Skowhe'gan, a post-village, capital of Somerset co., Me., in Skowhegan township, on both sides of the Kennebec River, 30 miles N. by E. of Augusta, and about 50 miles W. of Bangor. It is a terminus of the West Branch of the Maine Central Railroad. It contains a fine court house, 6 or 7 churches, 2 national banks, a savings-bank, 1 or 2 newspaper offices, a combined academy and high school, a paper-mill, 2 flour-mills, 2 foundries, 2 manufactories of oil-cloth, 2 axe-factories, a woollen-mill, a tannery, and a saw-mill. The river here falls 28 feet perpendicular. Pop. of the township in 1890, 5068.
Lippincott's Gazetteer of the World: A Complete Pronouncing Gazetteer Or Geographical Dictionary of the World Containing Notices of Over One Hundred and Twenty-five Thousand Places ... Joseph Thomas January 1, 1895 J.B. Lippincott
1906
Skowhegan, a post-village, capital of Smoerset co., Me., in Skowhegan township (town), on both sides of the Kennebec River, 30 miles N. by E. of Augusta, on the Maine Central R. It contains a fine court-house, public library, etc., and has paper and pulp-mills, manufactures of oil-cloth, leather, woollen goods, scythes, etc. Pop. in 1900, 4266; of the town, 5180.
Lippincott's New Gazetteer: A Complete Pronouncing Gazetteer Or Geographical Dictionary of the World, Containing the Most Recent and Authentic Information Respecting the Countries, Cities, Towns ... in Every Portion of the Globe Publisher J.B. Lippincott Company, 1906
1930 - KILLED BY BLAST OF DYNAMITE
Skowegan, Me., March 17. - Leroy McPhierson, 22, of Mapleton, Arlistook conty[sic], died at midnight Saturday at the Kennebec Valley Hospital, Skowhegan, as the result of injuries received from a blast of dynamite while employed at Wyman Dam, Bingham. He was brought to the hospital at 8:30 Saturday night. One leg was amputated.
Portsmouth Herald
Portsmouth, New Hampshire
March 17, 1930
1948 - First Woman Senator
Skowhegan native Margaret Chase Smith is elected to the US Senate making her the first woman to ever be voted into this office and also the first women to serve in both houses of Congress.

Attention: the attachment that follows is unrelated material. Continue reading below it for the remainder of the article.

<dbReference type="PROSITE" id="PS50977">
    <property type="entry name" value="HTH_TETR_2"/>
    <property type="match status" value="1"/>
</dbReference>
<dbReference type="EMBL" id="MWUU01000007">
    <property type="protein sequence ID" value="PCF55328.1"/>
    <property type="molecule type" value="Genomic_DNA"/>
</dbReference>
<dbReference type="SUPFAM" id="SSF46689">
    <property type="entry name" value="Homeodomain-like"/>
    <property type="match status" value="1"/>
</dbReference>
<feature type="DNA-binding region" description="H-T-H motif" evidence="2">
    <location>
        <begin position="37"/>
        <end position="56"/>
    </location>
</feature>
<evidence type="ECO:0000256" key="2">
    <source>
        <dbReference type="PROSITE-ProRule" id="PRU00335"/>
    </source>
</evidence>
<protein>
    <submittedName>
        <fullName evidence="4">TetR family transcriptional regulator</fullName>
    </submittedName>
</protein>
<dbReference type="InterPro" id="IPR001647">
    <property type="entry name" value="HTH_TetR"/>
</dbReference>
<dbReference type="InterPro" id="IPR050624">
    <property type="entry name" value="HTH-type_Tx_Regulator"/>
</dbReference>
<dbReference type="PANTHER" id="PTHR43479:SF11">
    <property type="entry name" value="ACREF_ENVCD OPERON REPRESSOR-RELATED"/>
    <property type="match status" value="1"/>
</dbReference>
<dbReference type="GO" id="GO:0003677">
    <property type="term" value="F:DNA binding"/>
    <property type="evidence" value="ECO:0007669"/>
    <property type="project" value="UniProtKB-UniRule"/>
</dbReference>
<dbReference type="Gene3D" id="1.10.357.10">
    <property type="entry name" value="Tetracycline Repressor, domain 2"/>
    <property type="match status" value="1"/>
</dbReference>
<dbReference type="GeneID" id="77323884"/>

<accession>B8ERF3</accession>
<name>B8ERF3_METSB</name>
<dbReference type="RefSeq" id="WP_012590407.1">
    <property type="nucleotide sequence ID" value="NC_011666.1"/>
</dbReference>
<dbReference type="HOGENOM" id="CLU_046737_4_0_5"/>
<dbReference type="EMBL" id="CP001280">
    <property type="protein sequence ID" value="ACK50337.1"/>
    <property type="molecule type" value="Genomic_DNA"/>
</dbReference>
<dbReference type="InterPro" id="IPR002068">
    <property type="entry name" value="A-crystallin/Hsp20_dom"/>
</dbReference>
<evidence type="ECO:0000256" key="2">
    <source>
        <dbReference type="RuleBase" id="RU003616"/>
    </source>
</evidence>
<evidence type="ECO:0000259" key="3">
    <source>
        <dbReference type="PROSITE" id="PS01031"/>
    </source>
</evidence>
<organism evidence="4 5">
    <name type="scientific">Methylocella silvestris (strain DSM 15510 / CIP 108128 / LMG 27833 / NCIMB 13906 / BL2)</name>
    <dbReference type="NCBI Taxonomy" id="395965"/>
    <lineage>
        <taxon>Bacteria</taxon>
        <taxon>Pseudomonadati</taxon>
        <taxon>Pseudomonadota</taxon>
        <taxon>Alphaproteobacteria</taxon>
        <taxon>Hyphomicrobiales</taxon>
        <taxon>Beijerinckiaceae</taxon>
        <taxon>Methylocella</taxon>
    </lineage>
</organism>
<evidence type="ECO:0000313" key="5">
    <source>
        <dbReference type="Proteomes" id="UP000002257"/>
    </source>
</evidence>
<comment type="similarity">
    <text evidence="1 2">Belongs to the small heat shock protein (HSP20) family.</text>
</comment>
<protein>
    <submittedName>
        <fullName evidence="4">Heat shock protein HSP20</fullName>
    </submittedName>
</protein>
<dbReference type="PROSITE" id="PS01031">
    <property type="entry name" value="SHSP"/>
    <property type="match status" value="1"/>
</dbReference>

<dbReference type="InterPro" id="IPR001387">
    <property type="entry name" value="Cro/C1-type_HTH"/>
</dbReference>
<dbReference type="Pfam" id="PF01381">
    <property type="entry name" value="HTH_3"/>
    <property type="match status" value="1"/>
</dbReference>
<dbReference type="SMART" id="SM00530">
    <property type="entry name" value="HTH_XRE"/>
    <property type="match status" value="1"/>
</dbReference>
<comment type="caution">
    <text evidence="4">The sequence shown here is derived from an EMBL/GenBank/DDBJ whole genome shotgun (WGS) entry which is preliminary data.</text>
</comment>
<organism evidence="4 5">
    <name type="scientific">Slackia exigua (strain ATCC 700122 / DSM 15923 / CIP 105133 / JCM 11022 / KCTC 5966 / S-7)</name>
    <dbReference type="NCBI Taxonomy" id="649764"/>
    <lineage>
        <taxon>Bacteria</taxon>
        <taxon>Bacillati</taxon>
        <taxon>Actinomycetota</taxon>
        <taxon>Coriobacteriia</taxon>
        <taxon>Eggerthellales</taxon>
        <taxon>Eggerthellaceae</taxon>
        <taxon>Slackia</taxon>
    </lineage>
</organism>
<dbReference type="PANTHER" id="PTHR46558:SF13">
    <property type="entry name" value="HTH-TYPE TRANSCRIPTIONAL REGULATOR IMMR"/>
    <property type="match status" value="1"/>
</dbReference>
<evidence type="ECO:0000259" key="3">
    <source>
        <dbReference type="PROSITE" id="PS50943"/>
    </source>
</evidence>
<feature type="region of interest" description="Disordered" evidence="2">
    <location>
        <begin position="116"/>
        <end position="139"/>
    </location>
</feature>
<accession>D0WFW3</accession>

www.e-referencedesk.com/ resources/state-history-timeline/ maine.html
2023 - Whether you're a history buff, a nature lover, or just looking for a peaceful getaway, Skowhegan has something to offer. Let's dive into some of the best places to go and things to do in this lovely Maine town:
1. Skowhegan History House Museum:
Start your journey through Skowhegan by delving into its rich history at the Skowhegan History House Museum. This historical gem is housed in a beautifully preserved 1839 Greek Revival mansion. It's filled with artifacts, photographs, and exhibits that showcase the town's history, from its Native American roots to its industrial past. You'll get a glimpse of Skowhegan's evolution over the centuries.

2. Lake George Regional Park:
Nature enthusiasts will find plenty to enjoy at Lake George Regional Park, located just a short drive from Skowhegan. This 320-acre park offers hiking trails, a sandy beach, and a serene lake for swimming, boating, and fishing. It's an ideal spot for a picnic with family and friends or a peaceful afternoon in the great outdoors.

3. Coburn Park:
For a leisurely stroll or a relaxing afternoon, visit Coburn Park in the heart of Skowhegan. This beautifully landscaped park features walking paths, benches, and a gazebo.... Read MORE...

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Ancestors Who Were Born or Died in Skowhegan, Maine, USA

We currently have information about 39 ancestors who were born or died in Skowhegan.

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Ancestors Who Were Married in Skowhegan, Maine, USA

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Genealogy Resources for Skowhegan

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Our Skowhegan Gift Ideas


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Updated: 10/11/2023 8:19:13 AM